28. People calling for better working conditions and fairer wages in the developing world are not, as Norberg pretends, calling for “air conditioned offices” and “First World wages.” His refusal to engage with the actual arguments of his opponents puts up a red flag for me.

  29. Jason, a drowning man will grab even the blade of a sword. You don’t believe the workers on a coffee plantation or Dole banana plantation are operating in a free market, do you? You remind me of the kid in a playground scrap who lands a good right and knocks his opponent down, then says “OK, let’s not fight” when he sees hime getting up, angry.

  30. joe:

    Dole didn’t land the right, and I certainly didn’t (I’m a southpaw). Someone else landed the right, and we a are arguing about the nature of the assistance that is given to them by a third party after the fact. I don’t see anything inherently wrong with offering a position to a consenting adult as long as no one is engaging in fraud to close the deal.

    I don’t think they are operating in a free market, but I do think they have choices. I absolutely abhor the idea of someone using police to march workers into a banana plantation, but there are no suggestions on the table to get a free market. You don’t know what a ‘reasonable wage is’, whether or not there is a free labor market. A good way to free up the labor market is to have several companies in a country competing for the labor pool by making them offers.

  31. I thought libertarians were opposed to the government using force to distort markets. I guess that’s not so when the market in question is the toil of people who work for a living.

    jesus, man, read the rest of the post, will you?the part wehre i say:

    no one seriously advocates backing authroitarian regimes. but the mobility of capital should ensure that, when unions in developing nations grow too powerful (as in the us and europe today), their drag is minimized and nations in greater need (and therefore willing to accept less in wages) benefit.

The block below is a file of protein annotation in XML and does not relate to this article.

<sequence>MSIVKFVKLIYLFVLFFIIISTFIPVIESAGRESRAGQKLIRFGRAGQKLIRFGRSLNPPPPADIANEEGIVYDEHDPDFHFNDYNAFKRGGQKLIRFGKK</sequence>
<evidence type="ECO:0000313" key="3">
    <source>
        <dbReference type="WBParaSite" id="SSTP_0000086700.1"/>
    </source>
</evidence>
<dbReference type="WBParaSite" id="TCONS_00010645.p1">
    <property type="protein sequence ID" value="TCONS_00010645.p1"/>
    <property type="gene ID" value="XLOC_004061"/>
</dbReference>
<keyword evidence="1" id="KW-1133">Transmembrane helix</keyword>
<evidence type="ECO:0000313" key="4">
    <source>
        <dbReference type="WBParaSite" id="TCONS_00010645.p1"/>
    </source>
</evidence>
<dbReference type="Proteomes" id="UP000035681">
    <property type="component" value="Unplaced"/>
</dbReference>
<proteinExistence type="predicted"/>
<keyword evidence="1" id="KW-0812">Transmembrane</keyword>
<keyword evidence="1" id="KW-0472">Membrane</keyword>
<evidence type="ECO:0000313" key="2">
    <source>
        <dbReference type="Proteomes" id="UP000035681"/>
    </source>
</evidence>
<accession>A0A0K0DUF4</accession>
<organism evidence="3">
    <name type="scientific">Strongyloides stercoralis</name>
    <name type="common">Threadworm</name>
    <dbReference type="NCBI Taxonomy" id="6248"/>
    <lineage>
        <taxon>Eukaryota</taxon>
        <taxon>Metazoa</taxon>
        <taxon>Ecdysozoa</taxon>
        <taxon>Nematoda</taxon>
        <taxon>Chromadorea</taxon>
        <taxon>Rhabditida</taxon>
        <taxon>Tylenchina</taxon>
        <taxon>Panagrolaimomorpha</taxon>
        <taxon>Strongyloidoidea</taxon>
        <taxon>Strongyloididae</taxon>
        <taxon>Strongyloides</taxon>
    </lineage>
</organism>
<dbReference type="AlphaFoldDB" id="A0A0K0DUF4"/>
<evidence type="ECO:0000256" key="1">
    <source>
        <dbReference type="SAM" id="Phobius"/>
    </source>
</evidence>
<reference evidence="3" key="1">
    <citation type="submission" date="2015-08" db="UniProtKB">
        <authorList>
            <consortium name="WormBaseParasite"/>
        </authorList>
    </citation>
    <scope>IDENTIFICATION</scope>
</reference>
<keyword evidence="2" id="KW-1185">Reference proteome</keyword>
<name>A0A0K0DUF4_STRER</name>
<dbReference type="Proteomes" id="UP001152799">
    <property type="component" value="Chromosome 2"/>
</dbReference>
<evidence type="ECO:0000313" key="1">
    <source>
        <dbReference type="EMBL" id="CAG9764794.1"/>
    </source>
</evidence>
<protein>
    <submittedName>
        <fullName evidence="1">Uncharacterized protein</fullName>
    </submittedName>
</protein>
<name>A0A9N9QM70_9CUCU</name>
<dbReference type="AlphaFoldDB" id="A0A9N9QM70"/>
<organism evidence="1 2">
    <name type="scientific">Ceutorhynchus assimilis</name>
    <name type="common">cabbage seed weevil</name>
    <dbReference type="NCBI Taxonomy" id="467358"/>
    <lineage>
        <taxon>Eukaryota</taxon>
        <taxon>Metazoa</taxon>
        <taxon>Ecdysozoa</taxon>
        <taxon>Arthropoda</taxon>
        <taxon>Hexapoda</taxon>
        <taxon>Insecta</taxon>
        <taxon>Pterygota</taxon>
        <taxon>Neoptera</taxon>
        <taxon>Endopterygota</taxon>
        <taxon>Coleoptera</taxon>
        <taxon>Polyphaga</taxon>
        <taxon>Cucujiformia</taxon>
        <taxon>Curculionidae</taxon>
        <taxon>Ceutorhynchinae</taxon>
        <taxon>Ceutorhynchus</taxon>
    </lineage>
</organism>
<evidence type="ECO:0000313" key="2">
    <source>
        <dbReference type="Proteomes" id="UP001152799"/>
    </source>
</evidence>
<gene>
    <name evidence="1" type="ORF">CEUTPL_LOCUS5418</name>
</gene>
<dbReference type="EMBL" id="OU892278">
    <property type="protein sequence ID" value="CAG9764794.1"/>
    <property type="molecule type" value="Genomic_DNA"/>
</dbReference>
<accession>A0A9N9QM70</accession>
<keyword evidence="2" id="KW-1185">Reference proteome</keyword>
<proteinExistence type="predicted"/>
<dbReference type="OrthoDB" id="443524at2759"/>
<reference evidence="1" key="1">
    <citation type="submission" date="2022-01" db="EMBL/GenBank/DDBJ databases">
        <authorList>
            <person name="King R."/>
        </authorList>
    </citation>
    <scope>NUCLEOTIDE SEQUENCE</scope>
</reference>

this is a global equalizing force, it seems to me, and a benefit — not something to be feared.

    can you describe for me how this is a pro-government-interventionist view?

    You defended moving operations to take advantage of lower costs resulting from the use of violence against people…

    the problem with religious people is that thy assume that everyone else is evil. do you seriously think i or any reasonable person advocates this? i left unsaid that such things are bad because i trusted you to be able to understand that i am not a bastard because we don’t have identical views.

    i now see that trust in a minimum level of understanding and intelligent discourse from you as opposed to religious crusading and smearing is completely misplaced.

  32. Dude, look at the quote I took from your post. You asked if it wasn’t a good thing for companies to be able to go to countries where the government drove down wages by using violence, at the behest of companies, to prevent workers from organizing. That’s pretty fucking cold.